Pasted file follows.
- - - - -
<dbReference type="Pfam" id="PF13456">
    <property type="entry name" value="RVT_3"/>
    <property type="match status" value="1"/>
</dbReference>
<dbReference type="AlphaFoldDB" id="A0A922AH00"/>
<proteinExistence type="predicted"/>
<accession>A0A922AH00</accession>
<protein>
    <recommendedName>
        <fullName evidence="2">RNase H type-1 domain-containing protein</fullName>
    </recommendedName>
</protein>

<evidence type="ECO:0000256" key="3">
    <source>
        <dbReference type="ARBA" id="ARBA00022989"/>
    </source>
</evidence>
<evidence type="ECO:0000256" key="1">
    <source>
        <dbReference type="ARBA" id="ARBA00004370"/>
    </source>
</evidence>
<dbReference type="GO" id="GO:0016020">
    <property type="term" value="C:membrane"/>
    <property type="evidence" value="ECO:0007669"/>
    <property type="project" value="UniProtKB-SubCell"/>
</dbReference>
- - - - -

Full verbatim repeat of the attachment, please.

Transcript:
<dbReference type="Pfam" id="PF13456">
    <property type="entry name" value="RVT_3"/>
    <property type="match status" value="1"/>
</dbReference>
<dbReference type="AlphaFoldDB" id="A0A922AH00"/>
<proteinExistence type="predicted"/>
<accession>A0A922AH00</accession>
<protein>
    <recommendedName>
        <fullName evidence="2">RNase H type-1 domain-containing protein</fullName>
    </recommendedName>
</protein>

<evidence type="ECO:0000256" key="3">
    <source>
        <dbReference type="ARBA" id="ARBA00022989"/>
    </source>
</evidence>
<evidence type="ECO:0000256" key="1">
    <source>
        <dbReference type="ARBA" id="ARBA00004370"/>
    </source>
</evidence>
<dbReference type="GO" id="GO:0016020">
    <property type="term" value="C:membrane"/>
    <property type="evidence" value="ECO:0007669"/>
    <property type="project" value="UniProtKB-SubCell"/>
</dbReference>